# Weak localization

There are many possible scattering paths in a disordered system
Weak localization is due primarily to self-intersecting scattering paths

Weak localization is a physical effect which occurs in disordered electronic systems at very low temperatures. The effect manifests itself as a positive correction to the resistivity of a metal or semiconductor.[1] The name emphasizes the fact that weak localization is a precursor of Anderson localization, which occurs at strong disorder.

## General principle

The effect is quantum-mechanical in nature and has the following origin: In a disordered electronic system, the electron motion is diffusive rather than ballistic. That is, an electron does not move along a straight line, but experiences a series of random scatterings off impurities which results in a random walk.

The resistivity of the system is related to the probability of an electron to propagate between two given points in space. Classical physics assumes that the total probability is just the sum of the probabilities of the paths connecting the two points. However quantum mechanics tells us that to find the total probability we have to sum up the quantum-mechanical amplitudes of the paths rather than the probabilities themselves. Therefore, the correct (quantum-mechanical) formula for the probability for an electron to move from a point A to a point B includes the classical part (individual probabilities of diffusive paths) and a number of interference terms (products of the amplitudes corresponding to different paths). These interference terms effectively make it more likely that a carrier will "wander around in a circle" than it would otherwise, which leads to an increase in the net resistivity. The usual formula for the conductivity of a metal (the so-called Drude formula) corresponds to the former classical terms, while the weak localization correction corresponds to the latter quantum interference terms averaged over disorder realizations.

The weak localization correction can be shown to come mostly from quantum interference between self-crossing paths in which an electron can propagate in the clock-wise and counter-clockwise direction around a loop. Due to the identical length of the two paths along a loop, the quantum phases cancel each other exactly and these (otherwise random in sign) quantum interference terms survive disorder averaging. Since it is much more likely to find a self-crossing trajectory in low dimensions, the weak localization effect manifests itself much stronger in low-dimensional systems (films and wires).[2]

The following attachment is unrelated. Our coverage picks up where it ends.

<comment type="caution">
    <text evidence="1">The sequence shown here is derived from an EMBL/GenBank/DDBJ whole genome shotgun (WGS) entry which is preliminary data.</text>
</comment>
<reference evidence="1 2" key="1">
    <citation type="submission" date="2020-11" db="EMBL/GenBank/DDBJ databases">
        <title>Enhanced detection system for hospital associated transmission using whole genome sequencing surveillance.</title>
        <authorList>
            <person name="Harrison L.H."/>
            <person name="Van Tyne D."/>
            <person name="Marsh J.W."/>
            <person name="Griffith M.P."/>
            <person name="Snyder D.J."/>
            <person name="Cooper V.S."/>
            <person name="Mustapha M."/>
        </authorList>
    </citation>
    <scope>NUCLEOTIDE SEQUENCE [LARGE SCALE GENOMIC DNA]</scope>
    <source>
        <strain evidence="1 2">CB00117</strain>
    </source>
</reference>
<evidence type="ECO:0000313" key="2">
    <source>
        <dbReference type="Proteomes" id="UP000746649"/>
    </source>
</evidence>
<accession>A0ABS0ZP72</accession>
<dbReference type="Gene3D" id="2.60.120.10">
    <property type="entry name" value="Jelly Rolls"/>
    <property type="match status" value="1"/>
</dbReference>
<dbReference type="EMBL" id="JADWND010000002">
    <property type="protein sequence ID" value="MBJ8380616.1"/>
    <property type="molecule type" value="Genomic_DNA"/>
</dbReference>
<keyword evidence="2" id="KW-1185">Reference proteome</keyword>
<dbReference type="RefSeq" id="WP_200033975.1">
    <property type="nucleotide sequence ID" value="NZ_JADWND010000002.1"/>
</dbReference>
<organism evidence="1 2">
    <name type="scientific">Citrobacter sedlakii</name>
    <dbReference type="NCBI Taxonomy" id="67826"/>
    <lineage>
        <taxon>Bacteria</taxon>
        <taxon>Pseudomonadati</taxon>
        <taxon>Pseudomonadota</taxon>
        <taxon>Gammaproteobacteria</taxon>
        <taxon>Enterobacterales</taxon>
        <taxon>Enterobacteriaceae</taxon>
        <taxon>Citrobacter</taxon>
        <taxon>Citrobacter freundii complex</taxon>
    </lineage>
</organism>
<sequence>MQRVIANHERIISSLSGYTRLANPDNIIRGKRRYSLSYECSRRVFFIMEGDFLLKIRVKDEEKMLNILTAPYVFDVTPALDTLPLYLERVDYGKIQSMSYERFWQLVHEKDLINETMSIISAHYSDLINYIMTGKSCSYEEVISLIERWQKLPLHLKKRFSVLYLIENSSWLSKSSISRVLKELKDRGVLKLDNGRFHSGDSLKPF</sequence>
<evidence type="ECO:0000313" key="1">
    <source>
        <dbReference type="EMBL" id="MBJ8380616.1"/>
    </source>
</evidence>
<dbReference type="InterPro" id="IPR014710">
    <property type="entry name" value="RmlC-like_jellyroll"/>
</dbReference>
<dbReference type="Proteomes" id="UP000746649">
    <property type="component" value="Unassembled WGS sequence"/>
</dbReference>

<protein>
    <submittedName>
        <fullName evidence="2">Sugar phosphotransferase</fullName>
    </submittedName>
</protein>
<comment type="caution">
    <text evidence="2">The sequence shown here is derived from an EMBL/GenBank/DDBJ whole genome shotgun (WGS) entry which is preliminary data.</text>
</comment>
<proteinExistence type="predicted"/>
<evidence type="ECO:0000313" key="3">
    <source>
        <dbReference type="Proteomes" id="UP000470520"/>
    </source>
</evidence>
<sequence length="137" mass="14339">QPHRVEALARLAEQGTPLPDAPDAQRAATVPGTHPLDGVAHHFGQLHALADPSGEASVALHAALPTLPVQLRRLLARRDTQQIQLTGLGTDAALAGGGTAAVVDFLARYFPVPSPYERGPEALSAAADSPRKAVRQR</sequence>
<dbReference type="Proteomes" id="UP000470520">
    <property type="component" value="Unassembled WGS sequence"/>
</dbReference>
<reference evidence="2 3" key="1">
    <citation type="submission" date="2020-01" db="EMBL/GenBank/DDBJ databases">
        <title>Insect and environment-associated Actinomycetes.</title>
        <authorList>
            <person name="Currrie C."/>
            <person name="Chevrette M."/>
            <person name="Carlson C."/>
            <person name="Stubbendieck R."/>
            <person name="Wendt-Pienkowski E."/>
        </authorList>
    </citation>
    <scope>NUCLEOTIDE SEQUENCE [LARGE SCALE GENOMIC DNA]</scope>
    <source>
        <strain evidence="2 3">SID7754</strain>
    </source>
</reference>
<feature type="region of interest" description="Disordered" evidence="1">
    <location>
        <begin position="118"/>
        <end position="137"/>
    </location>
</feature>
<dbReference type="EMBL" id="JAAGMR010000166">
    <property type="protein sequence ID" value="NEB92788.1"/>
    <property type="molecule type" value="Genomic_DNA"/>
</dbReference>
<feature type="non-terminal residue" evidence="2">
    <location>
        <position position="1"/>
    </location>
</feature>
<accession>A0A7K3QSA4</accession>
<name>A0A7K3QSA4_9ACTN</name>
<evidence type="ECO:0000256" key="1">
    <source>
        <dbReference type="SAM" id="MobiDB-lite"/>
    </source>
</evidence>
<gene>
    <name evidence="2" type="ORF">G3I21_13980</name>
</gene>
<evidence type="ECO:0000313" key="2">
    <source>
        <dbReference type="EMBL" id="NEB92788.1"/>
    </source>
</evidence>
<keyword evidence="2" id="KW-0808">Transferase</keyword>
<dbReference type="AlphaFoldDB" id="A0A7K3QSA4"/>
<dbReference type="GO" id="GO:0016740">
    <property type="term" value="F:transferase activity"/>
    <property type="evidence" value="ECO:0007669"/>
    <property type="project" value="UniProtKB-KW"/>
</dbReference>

## Weak anti-localization

In a system with spin-orbit coupling the spin of a carrier is coupled to its momentum. The spin of the carrier rotates as it goes around a self-intersecting path, and the direction of this rotation is opposite for the two directions about the loop. Because of this, the two paths along any loop interfere destructively which leads to a lower net resistivity. [3]

## In two dimensions

In two dimensions the change in conductivity from applying a magnetic field, due to either weak localization or weak anti-localization can be described by the Hikami-Larkin-Nagaoka equation:[3]

${\displaystyle \sigma (B)-\sigma (0)=+{e^{2} \over 2\pi ^{2}\hbar }\left[\ln \left({B_{\phi } \over B}\right)-\psi \left({1 \over 2}+{B_{\phi } \over B}\right)\right]}$
${\displaystyle +{e^{2} \over \pi ^{2}\hbar }\left[\ln \left({B_{\text{SO}}+B_{e} \over B}\right)-\psi \left({1 \over 2}+{B_{\text{SO}}+B_{e} \over B}\right)\right]}$
${\displaystyle -{3e^{2} \over 2\pi ^{2}\hbar }\left[\ln \left({(4/3)B_{\text{SO}}+B_{\phi } \over B}\right)-\psi \left({1 \over 2}+{(4/3)B_{\text{SO}}+B_{\phi } \over B}\right)\right]}$

${\displaystyle \psi }$ is the digamma function. ${\displaystyle B_{\phi }}$ is the phase coherence characteristic field, which is roughly the magnetic field required to destroy phase coherence, ${\displaystyle B_{\text{SO}}}$ is the spin-orbit characteristic field which can be considered a measure of the strength of the spin-orbit interaction and ${\displaystyle B_{e}}$ is the elastic characteristic field. The characteristic fields are better understood in terms of their corresponding characteristic lengths which are deduced from ${\displaystyle {B_{i}=\hbar /4el_{i}^{2}}}$. ${\displaystyle l_{\phi }}$ can then be understood as the distance traveled by an electron before it loses phase coherence, ${\displaystyle l_{\text{SO}}}$ can be thought of as the distance traveled before the spin of the electron undergoes the effect of the spin-orbit interaction, and finally ${\displaystyle l_{e}}$ is the mean free path.

In the limit of strong spin-orbit coupling ${\displaystyle B_{\text{SO}}\gg B_{\phi }}$, the equation above reduces to:

${\displaystyle \sigma (B)-\sigma (0)=\alpha {e^{2} \over 2\pi ^{2}\hbar }\left[\ln \left({B_{\phi } \over B}\right)-\psi \left({1 \over 2}+{B_{\phi } \over B}\right)\right]}$

In this equation ${\displaystyle \alpha }$ is -1 for weak localization and +1/2 for weak anti-localization.

## Magnetic field dependence

The strength of either weak localization or weak anti-localization falls off quickly in the presence of a magnetic field, which causes carriers to acquire an additional phase as they move around paths.